Carrol Daily Times Herald from Carroll, Iowa on August 8, 1957 · Page 10
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August 8, 1957

Carrol Daily Times Herald from Carroll, Iowa · Page 10

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Carroll, Iowa
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Thursday, August 8, 1957
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Page 10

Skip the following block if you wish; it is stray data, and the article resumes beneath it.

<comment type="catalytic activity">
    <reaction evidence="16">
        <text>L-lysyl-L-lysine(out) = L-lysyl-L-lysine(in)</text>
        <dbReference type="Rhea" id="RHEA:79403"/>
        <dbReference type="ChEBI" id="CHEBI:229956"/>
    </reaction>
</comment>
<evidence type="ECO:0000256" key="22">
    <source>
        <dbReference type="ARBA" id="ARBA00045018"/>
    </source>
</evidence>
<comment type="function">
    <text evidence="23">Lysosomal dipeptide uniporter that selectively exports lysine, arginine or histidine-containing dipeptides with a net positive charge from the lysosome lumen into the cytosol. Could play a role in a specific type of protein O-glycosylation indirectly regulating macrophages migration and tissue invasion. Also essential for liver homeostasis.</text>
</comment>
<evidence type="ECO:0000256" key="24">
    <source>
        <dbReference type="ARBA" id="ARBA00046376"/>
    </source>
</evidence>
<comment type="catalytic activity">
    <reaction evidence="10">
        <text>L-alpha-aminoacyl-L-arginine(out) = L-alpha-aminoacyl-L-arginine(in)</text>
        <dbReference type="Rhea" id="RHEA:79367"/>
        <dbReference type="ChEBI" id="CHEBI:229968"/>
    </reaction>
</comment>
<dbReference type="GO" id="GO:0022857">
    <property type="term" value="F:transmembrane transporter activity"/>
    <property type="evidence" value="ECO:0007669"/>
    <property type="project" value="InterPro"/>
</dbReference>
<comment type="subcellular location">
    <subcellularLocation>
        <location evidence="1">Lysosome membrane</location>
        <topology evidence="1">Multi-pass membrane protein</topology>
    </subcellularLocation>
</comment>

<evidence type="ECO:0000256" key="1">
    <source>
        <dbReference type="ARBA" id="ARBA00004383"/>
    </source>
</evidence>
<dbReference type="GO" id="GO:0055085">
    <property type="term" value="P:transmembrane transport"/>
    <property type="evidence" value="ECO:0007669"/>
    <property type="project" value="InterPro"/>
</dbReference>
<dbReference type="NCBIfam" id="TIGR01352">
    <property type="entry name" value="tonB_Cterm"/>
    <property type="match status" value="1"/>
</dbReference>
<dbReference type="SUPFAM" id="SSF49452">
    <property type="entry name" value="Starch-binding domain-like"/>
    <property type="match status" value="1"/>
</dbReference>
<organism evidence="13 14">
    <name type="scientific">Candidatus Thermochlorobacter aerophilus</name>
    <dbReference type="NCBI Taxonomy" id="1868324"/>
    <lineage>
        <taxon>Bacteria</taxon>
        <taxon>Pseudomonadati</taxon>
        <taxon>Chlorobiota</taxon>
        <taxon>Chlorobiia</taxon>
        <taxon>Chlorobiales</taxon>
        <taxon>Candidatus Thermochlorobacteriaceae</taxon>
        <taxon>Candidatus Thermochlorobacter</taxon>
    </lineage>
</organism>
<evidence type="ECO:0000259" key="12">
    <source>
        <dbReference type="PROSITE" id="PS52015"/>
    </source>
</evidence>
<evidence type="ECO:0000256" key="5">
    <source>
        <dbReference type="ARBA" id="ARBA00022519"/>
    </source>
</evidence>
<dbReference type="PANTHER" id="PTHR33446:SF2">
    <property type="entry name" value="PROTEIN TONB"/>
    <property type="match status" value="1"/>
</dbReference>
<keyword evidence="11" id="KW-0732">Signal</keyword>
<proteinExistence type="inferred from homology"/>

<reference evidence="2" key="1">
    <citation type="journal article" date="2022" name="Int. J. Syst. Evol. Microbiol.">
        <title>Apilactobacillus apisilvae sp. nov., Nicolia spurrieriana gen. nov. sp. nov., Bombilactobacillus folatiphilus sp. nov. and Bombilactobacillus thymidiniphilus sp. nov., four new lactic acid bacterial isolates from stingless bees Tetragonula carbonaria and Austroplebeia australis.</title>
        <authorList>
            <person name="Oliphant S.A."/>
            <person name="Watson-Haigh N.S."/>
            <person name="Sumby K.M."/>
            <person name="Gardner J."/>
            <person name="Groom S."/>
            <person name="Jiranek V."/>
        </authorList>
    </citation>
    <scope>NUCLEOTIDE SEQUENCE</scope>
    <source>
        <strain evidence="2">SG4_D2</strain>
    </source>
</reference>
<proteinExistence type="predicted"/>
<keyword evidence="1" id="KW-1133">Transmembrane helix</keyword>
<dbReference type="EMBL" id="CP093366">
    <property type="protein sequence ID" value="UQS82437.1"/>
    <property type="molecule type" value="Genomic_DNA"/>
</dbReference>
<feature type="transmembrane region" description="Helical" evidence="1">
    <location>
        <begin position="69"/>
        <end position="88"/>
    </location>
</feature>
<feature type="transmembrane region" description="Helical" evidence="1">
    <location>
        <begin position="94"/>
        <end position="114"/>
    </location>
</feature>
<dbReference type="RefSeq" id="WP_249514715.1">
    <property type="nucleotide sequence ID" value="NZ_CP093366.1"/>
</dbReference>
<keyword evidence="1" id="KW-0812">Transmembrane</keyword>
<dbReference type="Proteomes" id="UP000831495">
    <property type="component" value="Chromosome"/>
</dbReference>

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Editorial- Congress Should Curb Union Monopoly Threat At the present time the antitrust laws do not cover labor unions. But if matters take their possible course in this field. Congress may consider seriously putting them under these statutes. Interest is stirred by reports that James Hoffa, vice president and avowed candidate for president of the powerful Teamsters union, would like to see a vast transportation combine involving his group and the east and west coast dock unions. The potentialities in such a setup for paralyzing the nation's economy are thorouglily plain. The Teamsters can halt all trucking at a signal. The International Longshoremen's Assn. can throttle all east and gulf coast shipping. On • the Pacific coast. Harry Bridges' International Lougshoremen's and Warehousemen's union can do the same. Indications are both the dock onions are attracted to ^the idea of the combine. There are difficulties. The various union personalities involved are not exactly In perfect- harmony now. and might never be. But the power to be realized from such an association is not something these men will lightly dismiss from mind. From the country's standpoint, the prospect of such a union transportation monopoly is fearsome enough in its basic features. But it is made far more uninviting by the character of the unions and the leadership involved.- 10 Times Herald, Carroll, Iowa Thursday, Aug. 8/ 1957 Suggested Pipeline to Make the Desert Flowe The Teamsters and Hoffa already are in serious straits on charges of racketeering and financial finagling. If the union elects Hoffa to succeed the discredited Dave Beck as president, the AFL-CIO is expected to expel it from the federation's ranks. No one needs to be reminded that the ILA is still gangster-ridden. It was bounced by the AFL-CIO for that reason and never has cleaned its house. It deserves no place In the roster of decent unions. As for Bridges' ILWU, it never has had the gumption to oust its | leader despite substantial charges j of communism against him. Its 'activities must remain continuous- jly suspect until it clears the slate 'and starts with an entirely fresh j leadership free of all Red tinge. Gangsters already have far too strong a hold on legitimate operations in the United States. The | thought of them dominating a large ! part of our transportation system | is not something any alert Ameri- jcan would care to contemplate. Thoughts So we thy people and sheep of thy pasture will give thee thanks for ever: we will shew forth thy praise to all generations.—-Psalms 79:13. A life of prayer Is a life whose litanies are ever fresh acts of self- devoting love.—F. W. Robertson President's Routine Calls For a 40-Hour Work Week By DOUGLAS LARSEN NBA Staff Correspondent WASHINGTON - (NEA)—President Eisenhower has established a comfortable pattern of work and relaxation this summer which will probably be his routine for the remainder of his term* This presidential way of life •consists of an eight-hour workday, five days a week, relaxed weekends at the Gettysburg farm and fairly frequent two-week vacations at various spots around the country- There are some grumblings that this doesn't give the President • time to get very deeply into the major -issues on which he must make decisions and that it forces him to short circuit his purely political responsibilities. But his doctors and the White House staff are satisfied with the President's production. And apparently Ike is, too. He rises at 7 a.m. He 's in the office before 8. There are four regular one-to- three%mr morning sessions per week which he attends. On Tuesday he meets with Republican legislative 1 e a d e r s. Wednesday morning is usually his press con ference time. Thursday it's the National Security Council, tHe gov ernment's top policy body. And Friday it's a Cabinet meeting At 12:30 he takes a two-hour break. This will include. a light lunch-, and variations of a swim in the White House pool, a nap or a session of painting. Very rarely does he use this noon recess for official business The afternoons are generally re served for visitors. In a whole workday the President will prob ably see six to 10 visitors He has set a goal of at least one round of golf during the week i Normally he leaves his office around 5. But when he gets the itch to hit the links the appoint Civil Rights Bill Record May Cost Demos Heavily in Next 2 Elections will leave for the Burning Tree Club between 3 and 4. Doctors have advised him to take some kind of a break in the ate afternoon. So when he doesn't go to the course, he'll frequently duck to the back yard of the White House and practice putting and chipping for a half hour. Right after the election when the Middle East crisis arose he got into the habit of doing some business telephoning after dinner He still does. In the evening he'll talk to members of Congress who have some special business with him. Or he will accept long-distance calls concerning various matters of business. He considers It late when he gets to bed at 10. And that's his workday. Gettysburg weekends always include golf and bridge. He'll go fishing, just visit with friends, read and mosey around the farm. The grandchildren will be at Gettysburg frequently for the weekends. Sunday, evening, or early Monday morning when Ike returns to his desk he's usually refreshed and in good spirits. Flexibility is a key element of the presidential schedule. Most visitors are warned that appointments might be canceled at the last minute. The White House staff is alerted to respond quickly to Ike's sudden urges to make a short trip to see a friend or play a round of golf on a new course. Ike's personal physician, Maj. Gen. Howard McC. Snyder, is really the presidential shadow. He gives the President a visual check morning, noon and night. Twice a week he makes a complete check of the President. Any time the President shows signs of extra fatigue or any other visible symptoms of something not normal, Snyder will make an instant, complete check, He main| tains a rigid supervision or the a skin reaction when given the skin tests with the offending agent. This is difficult to explain and, of course, has made identification-of the cause in many cases of obscure origin extremely difficult. An effort should always be made to find the cause. If this can be done, avoidance of the offending substance will usually cause the urticaria to disappear. Shunning it in the future usually prevents its reappearance. Medical treatment is often disappointing. There is nothing which can be put on the surface of the skin to make the hives disappear, although the itching often can be partly relieved. Epinephrine or adrenalin (useful in some allergies) has proved disappointing. The drugs known as antihistamines, of which there are several kinds on the market, however, often prove helpful. When properly used they may relieve, the symptoms for hours though' they do not cure'the underlying cause. The kind of urticaria which is chronic is particularly difficult to treat and is a trial to both patient and physician. U.S. Moves to Put Lagging Home Building Back on Feet By JAMES MARLOW Associated Press News Analyst WASHINGTON W> - Democrats have maneuvered the. Republicans into a position where they may decide it's necessary to kill the civil rights bill or let it die. Was this politically smart?. By their t a c t \ c s .Democrats avoided a party split. But Southern Negroes lose if the bill doesn't become law. And Northern Negroes, whose vote is becoming increasingly important to both parties,, will watch what nappens now. ' GOP Record Better On the voting to date on this bill in House and Senate—from a Negro viewpoint—the Republi#n record is better than the Demo cratic • showing although the Negroes know the Republicans also had political motivations. Under President Eisenhower's urging, the House in 1056 passed a bill identical with the one offered this year. But it died in the Senate in 1956, bottled up in the Judiciary Committee. That group is headed by Sen. Eastland, Mississippi Democrat and one of the most strenuous foes of civil rights legislation. The House passed the same bill again this year. The vote: 168 Republicans and 118 Democrats for it; only 19 Republicans, but 107 Democrats, against. Once more an identical bill was bottled up in Eastland's committee, with no prospect of its ever getting out on the Senate floor for a vote. Usually such a bill doesn't get to the floor until sent there with committee approval. The Senate Republicans stunned the Democrats by proposing to bypass Eastland's committee and bring the House-approved bill di­ rectly to the Senate floor. The pro-1 Again most of the other Demo- posal won. The vote: 34 Republi-1 crats agreed to what the South* cans and 11 Democrats for it; erners wanted — and then.some. only 5 Republicans, but '34 Democrats, against. The Democrats had an immediate problem. Thp Southern Democrats as usual wanted no civil rights legislation, talked of a filibuster to kill the. bill. If the Northern Democrats sided with the Republicans it might split the party. By making concessions to the Southerners—in return for some— they could not only avoid a party split but—if the bill ever did pass —claim equal credit with the Republicans. Primitive Powers First, the Southerners demanded Part 3 of the four-part bill be thrown out entirely. They said the bill, in cunning language that concealed the broad scope of it, would give the government vast new and punitive powers against the South. The Southerners won. Part 3 was thrown out The vote: 18 Republicans and 34 Democrats for killing it; 25 Republicans and 13 Democrats against. Then the Southerners turned to Part 4. This involved voting rights only. When those rights were vior lated it would let the attorney general get a court order to stop the violations. By SAM DAWSON NEW YORK UrV-Higher interest rates are being tried today as a panacea in still another phase of the economy—this time the lagging home building industry. First the money managers let interest rates rise in general in an effort to put a curb on the business expansion boom which they blamed- in part for the inflation that has sent the cost of living higher month after month. Then the U. S. Treasury raised the interest rates paid on U. S. Saving Bonds in an effort to plug the drain from the treasury by investors cashing in their bonds. They proposed amending Part 4 to require a jury trial not jiinly for criminal contempt in voting . cases but for every criminal Contempt under any law. The vote on this: 12 Republicans and 39 Democrats for the amendment; 33 Republican and 9 Democrats against. Judicial Threat This was lawmaking with a blunderbuss, since those who voted for the amendment couldn't possibly know thp full effect of what they did Every federal court and every government regulatory agency which depended on federal court orders to back up its rulings would be affected. At least 40 separate laws would be affected. No one yet knows the full number. This went so far beyond, a civil rights bill to protect Negroes' voting rights—and so deeply involved the government's operations—that Eisenhower reportedly made up his mind to kill the bill with a veto unless it if changed by a Senate-House conference. That would require that the Senate — meaning Senate Democrats—back down and agree to a much less sweeping bill. If North- Anyone disobeying could be j em Democrats back down too tried by the judge, without a jury and jailed for civil contempt until he complied. If it were too late to comply he could be jailed under a flat sentence as punishment for criminal contempt. The Southerners demanded a jury trial for criminal contempt in voting o^ases, although they'd let a judge alone try and jail a man for civil contempt. much to meet Eisenhower's demands. Southern Democrats no doubt will filibuster. Again Democrats would face a party split. Negroes will be able to decide for themselves—if once more they get no civil rights legislation — who's responsible. Their vote in the 1958 and 1960 elections in the North could, if voted solidly, be quite a factor. lars'worth of Series E and H. But in the same month others were cashing in a total of 529 million dollars worth. For one thing the treasury in the meantime brought out a more attractive offer—one year certificates and four year notes paying investors 4 per cent. This operation, refunding ?4 billion dollars of maturing securities, was termed a success. But even so, holders of some one billion dollars worth of the maturing securities preferred cash. Mrs. Richard Dinan And Children Visit In Breda and Auburn (Times Herald New* Service) AUBURN — Mrs. Richard Dinan and children, Diane and Alan of Barstow, Calif., Mr. and Mrs. Henry Olberding and Gertrude Ahrling of Breda and Mr. and Mrs. Frank Volkerding and sons, Maynard and Johnnie of Lake City were Sunday guests of Mr. and Mrs. Emil Fetsch. Mr. and Mrs. H. M. Marqtiardt attended funeral services for her The latest FHA move will be in! aunt - Mrs - Frank Kohlhoff at Leo- for a similar testing. It has raised the maximum possible interest | rate on its insured mortgages to Now the Federal Housing Ad- 5 y 4 per cent from 5 per cent, and ministration is raising the in- it has cut the minimum dow pay- terest rate permitted on govern-! m ent to 3 per cent from 5 per ment guaranteed home mortgages i cen t on the first $9,000 of ap- and lowering thp down payment! praised valuation. The first is de- la, S. D., Saturday, August 3 Mr. and Mrs. William Weimar and Mr. and Mrs. Robert Weimar of Kansas City, Mo., were weekend guests in the home of Mr. and Mrs. George Wernimont. Sr. Mary Erminita of Omaha, Neb., andd visitors in the home of Mr. and Mrs. Ben Schulte at Breda. Mr. and Mrs. W. A. Buttolph and Mr. and Mrs. C. E. Brown were Sunday guests in the home of Mr. and Mrs. Max Nichols at Rockwell City. Mr. and Mrs. Tony Schulte were Friday dinner guests of Mr. and Mrs. Don Duncan and family at Rockwell City. Mr. and Mrs. Lanny Baker and daughter, Barbara, and Mrs. A. H. Schulte of Sioux Falls, S. D., spent last week in the home of Mr. and Mrs. E. A. Heim. Mr. and Mrs. George Anthofer and son, Ronnie, and Mr. and Mrs. Ed Anthofer and Dianna of Coon Rapids were Thursday visitors. Saturday visitors "were Mr. and Mrs. Paul Heim and children of Cherokee, Mr. and Mrs. Ben Schulte and Mr. and Mrs. Marvin Heim and sons of Breda, Mr. and Mrs. Cletus Heim and SO THEY SAY I want to live In a free country where there are no foreign troops based all oyer the place; yes, I do mean Americans. — British Prof. J. B. S, Haldane, leaving England for India rules, in an effort to coax more funds into the home building industry. Tight credit and dearer money hasn't seemed to have had much effect so far on the rising prices of industrial materials and commodities—or, as a delayed result, on the increase in retail prices to signed to lure backJthe investors who left the home mortgage field for more lucrative yields elsewhere. The second is to make it easier for families with limited cash to get up the down payments. The,„,.ultimate result, however, is that higher interest rates make monthly payments higher, and consumers. But the money mana-j lower down payments extend the gers believe it is beginning to take j life of the mortgage making the hold now and the upward march \ total interest paid out over the c TT, ro „i„^ „» c- „„ , family, Mr. and Mrs. Harold Heim »™ S« y and family. Mr. and Mrs. Robert ?, S „ . . ! Theulen and family, and Mrs. Leo Mr and Mrs. William Macintosh, Heim and sons> Kenneth and Jim- ments will be speeded up and he 1 President's diet. • DR. JORDAN SAYS * •y CDWIN P. JORDAN, M.D., Written for NEA Service Medical Science Still Is Seeking Answer to Hives Of all the allergies, hives, or urticaria, is probably the most perplexing. It is frequently impossible to find the cause and it is too often impossible to effect a cure. Furthermore, an attack may come Daily Times Herald Daily Except Sundays and Holiday! By The Herald Publishing Company 105 West F&th Street , Carroll, Iowa JAMES W. WILSON, Publisher HOWARD B. WILSON, Editor Entered a» second class matter at the post office at Carroll, lowa. under the act of March 3, 1879. Member of the Associated Press The Associated Pre*, it entitled ex- oluflvely to the use for republication of all the local news printed la this newspaper as well a* all AP dli< patches, Official Paper of County and City Subscription Rates By Carrier Boy Delivery In Ca—" — —'Carroll per week . BY MAIL -I AS Carroll, Adjoining Counties, CarroiC AdJol ^a* Countiea, per. month ~,,—, Elsewhere ID Iowa, year EUewhere t n lowa, qjontl Outside low», year Outside IOWA. ,nontEZ -110 00 1.25 t£oo islot AH there Is to wrestling is going into the ring and grunting and flopping around and making animal noises. — Wrestler Richard L. O'Reilly of Lansing, Mich., who- said he turned to crime because wrestling didn't pay. All I can say is, Handley ain't happy (about second major embezzlement scandal involving Indiana officials in two days). — Indiana Gov. Harold W. Handley. It's tough to ran this place without the boys (his two sons, who are leaving for U. S.) — Sir Adrian Ivor Dunbar, lord of 200-year- old Mochrum Park Castle in Scotland. All that a wallflower needs to blossom out at a dance is some son. It would be a good idea to have constant shirt sales in cities near the race tracks. on suddenly, not only without apparent cause, but leave without any treatment at all and never occur again. As a rule, urticaria is characterized by the appearance on the skin of reddish, swollen spots measuring half an* inch or more across which itch intensely. They may appear almost anywhere on the skin and may last for only a few hours and then disappear without apparent reason or may last for days or even weeks. Certainly there is no single "cause" since urticaria can develop from a great many different things. Therefore, in a way, it is not proper to call it a disease. Apparently there is some special quality about the person who has urticaria which makes It possible. For example, most of us can eat strawberries without developing hives, but a few break out with hives if they eat even a single berry. Urticaria can follow swallowing almost any food or drug. It often appears as the result of infection, heat, furs or insect bites. Curiously enough, most patients, with hives do not show Remember Way Bock When of the cost of living may be halted soon. The 3V-i per cent which the treasury has paid on U. S. Savings Bonds bought since February and to be held for almost nine years also hasn't seemed to have had much effect there, either. In July the public bought 400 million dol- mortgage's life higher than before. In other words, it will be easier to take on a new home but costlier to reach the day when you burn the mortgage. The lag in home building has been largely in the lower priced field.: This is the field that FHA hopes to revive. Q — On what date was the Declaration of Independence adopted? A—Though a resolution of independence was actually passed on July 2, 1776, the declaration was adopted July 4. Until New York announced approval July 15 the declaration was not, in fact, unanimous. Q — What famous artist wore as a watch charm a coin won from a critic in a libel suit? A — James Abbott McNeill Whistler. Q — On what occasion was Ethan Allen accused of treason? A — He was charged with collaborating with the commander of the British forces in Canada to make Vermont a British province. His guilt or innocence was never proved. Q — Who first used the term Indian summer? A — It Is not known. There is a story that the Indians told the first settlers to expect such a season and gave their reasons for it. But this is probably a legend, for the expression was not used until about 1794. and family arrived Saturday for a week's visit in the home of Mr. 1 and Mrs. Orvil Kent and other 1 relatives. Mrs. Macintosh, the former Betty Smith, is adaughter of Mrs. Kent. Mrs. Edward Fasbender, in company with Mrs. Marvin Pietig and Mrs. Lena Hauser of Carroll and Mrs. Ray Sanders of Sac City visited friends at Ft.-JDodge Thursday. Mr. and Mrs. Charles Boaz of Manson visited Sunday afternoon in the home of Mrs. Lottie Gorman and Ralph Williamson. Mrs. Leo Heim, son Roger and daughter Doris of Auburn, Mrs. A. H. Schulte and Mrs. Lanny Baker and daughter Barbara of Sioux Falls, S. D., Mr. and Mrs. Lawrence Peters and daughters of Lake View, Mr. and Mrs. Raymond Olerich and Mr. and Mrs. Hubert Broich and Alice of Wall Lake, Mr. and Mrs, Leonard Olerich and family of Westside, and Mr. and Mrs, Alvin Schulte and daughters of Kiron were Sunday evening Nineteen Thirty-Two— The Carroll band of 125 pieces j will take part in a festival at j Lake View Sunday. Nineteen Thirty-Two— J. Howard Hodges has the contract to remodel the north grade school building. The bay window facing east will be torn out and a set of windows substituted. Nineteen Thirty-Two— The Rev. and Mrs. Arthur M. Eastman and son, Arthur Jr., of Corning visited today at the E.W. Hunter home and with other friends. Rev, Mr. Eastman was formerly pastor of the Methodist Church here and Mrs. Eastman will be remembered as the former Nellie Powell. Nineteen Thirty-Two— In celebration of his seventh birthday, which was Sunday, Bobbie McConkie was host to a number of boys at a matinee party at the Earle Theater, after which the group motored with Dr, and Mrs. W L. McConkie to Akindale for a picnic supper. Guests included Bobbie Quinn, Jackie Broderson, Billy Badley, Jimmle and Joe Waters. Woman Lists Reasons Why She Likes Mother-in-Law Does your daughter-in-law think you're wonderful? You might try checking yourself against a list of reasons one young wife gives for feeling lucky to have the right kind of mother-inlaw: "She never tells any of her married children what they ought to do. When asked for advice she gives it, but she makes it clear that what she would do under the circumstances isn't necessarily the one and only right answer. So you are free to take the advice or not — with no hard feelings if you don't. "She doesn't criticize any of her children or her in-laws behind their backs. So her sons-in-law and daughters-in-law as well as her children have the comfortable feeling that she isn't going to discuss their shortcomings with anyone when she leaves their homes, "She is a friend. If you need her, she comes. If she needs your (All Rights reserved, help, she accepts it with thanks. So her in-laws never feel she is imposing on them or they are imposing on her. Seems Young "She has a smile for everyone and never seems to get upset over little things. She doesn't wear a long face or enjoy talking about depressing subjects. That makes her seem young, even to her grandchildren. "She is very casual about the gifts she gives and never checks up to see why you aren't using them. Some mothers-in-law get hurt if a lamp .intended for a living room is Used in a bedroom, or if a gift is eventually replaced by something else. "She doesn't resent what her sons are able to give their wives or act as though' it's a crime that her .daughters have to work hard." , If you meet those standards, chances are your own daughter- in-law feels, lust as lucky. NBA i ,8i»lcylC^.^e,)_ my. Sunday visitors were Mrs. Al Wiederhold, son, Dick, and daughters, Dianne and Debbie of Carroll, Mrs. Robert Theulen and Karma Lou and Mrs. Cletus Heim and family. Leonard Hamilton of Omaha, was a weekend guest in the home of Mrs. Ruby Hamilton. Jane Ann and Jana Rae Bradley of Lake City were guests Saturday night and Sunday. Saturday evening supper guests in the home of Mr. and Mrs. J. L. Hanks were Mr. and Mrs. Harold Schachtner of New Richmond, Wis., and Mrs. Al Schachtner of Adaza. 1 Charles Garnatz and Lillian Wiseman visited Tuesday with Mrs. Maggie Brooks and Mr. and Mrs. V. M. Brooks at Okoboji. Mrs. Elden Murray and children were weekend guests in the home of Mr. and Mrs. Robert Borgeson and family at Omaha. A doctor says that women sit down too much. Not on busses. Mrs. Coats of Auburn Is Back From Houston, Tex. (Times Herald News Serrlee) AUBURN - Mrs Mabelle Coats returned Sunday from an extended visit with her son-in-law and daughter, Mr. and Mrs. Collier Parris, of Houston, Tex. They brought her to Auburn en route to Minnesota for a vacation with friends. Mr. and Mrs. Ivan Richardson of Sioux City spent Sunday with Mr. and Mrs. William Hichardson. He is a nephew of William Richardson. Mrs. Hattie Hocking is spending this week with Mr. and Mrs. Russell Hocking and family near Lake View. . Mr. and Mrs. Eddie Reiling and family of Storm Lake were Sunday afternoon visitors in the home of Mr. and Mrs. Reo Miles. Mr. and Mrs. Max J. Petzen- hauser and family of Omaha spent last week in the home of his parents, Mr. and.Mrs. Max Petz- enhauser and family. He is employed at the Purina Food Mills in Omaha. Mr. and Mrs. J. L. Hanks had as Sunday dinner guests Mr. and Mrs. Harold Schachtner and daughters, New Richmond, Wis.; Mr. and Mrs. Dean Winter and family, Adaza; Mrs. Ada Hanks and Hester Crosswaite, Lake City; Mr. and Mrs. Howard Copp and sons. Glidden; and Mrs. Ralph Evans and Jerry, Auburn. Glenda Williamson, Jean and Patty OTool, Carole Rauch, Darlene Presley and Rita Ratigan attended a slumber party Wednesday night in the home of Mr..and Mrs. Lee Wilhoite of Wall Lake, as guests of Ila Mae Wilhoite. The girls went swimming and dancing during the evening. Somebody should invent' a bed with a comptometer for counting sheep. OPENS TO TRAFFIC THIS FALL . . . 300,000 yards of rock excavation went into the con* •traction of. the new. four-lane highway facility south of Dubuque. The. project it a relocation of ' Highways 151, 81. 58 and 67, and eliminates the sharp grades and curves of the old route, which can be seen at the left In this air view; 'A wide bridge providing overhead crossing of tlw B« (Iowa State Highway Commission Photo) linois Central railroad tracks, has been completed and shows In the center of. Hie pictures. Concrete Is'now being poured and it li expected to open the new road to traffic in September,, Grading by Mi«jkle and BOM Construction Company of Newton, and .paving by Quad-QHyConitrdcHon Cottpajwr, Reck I|l«nd, IU. v * • V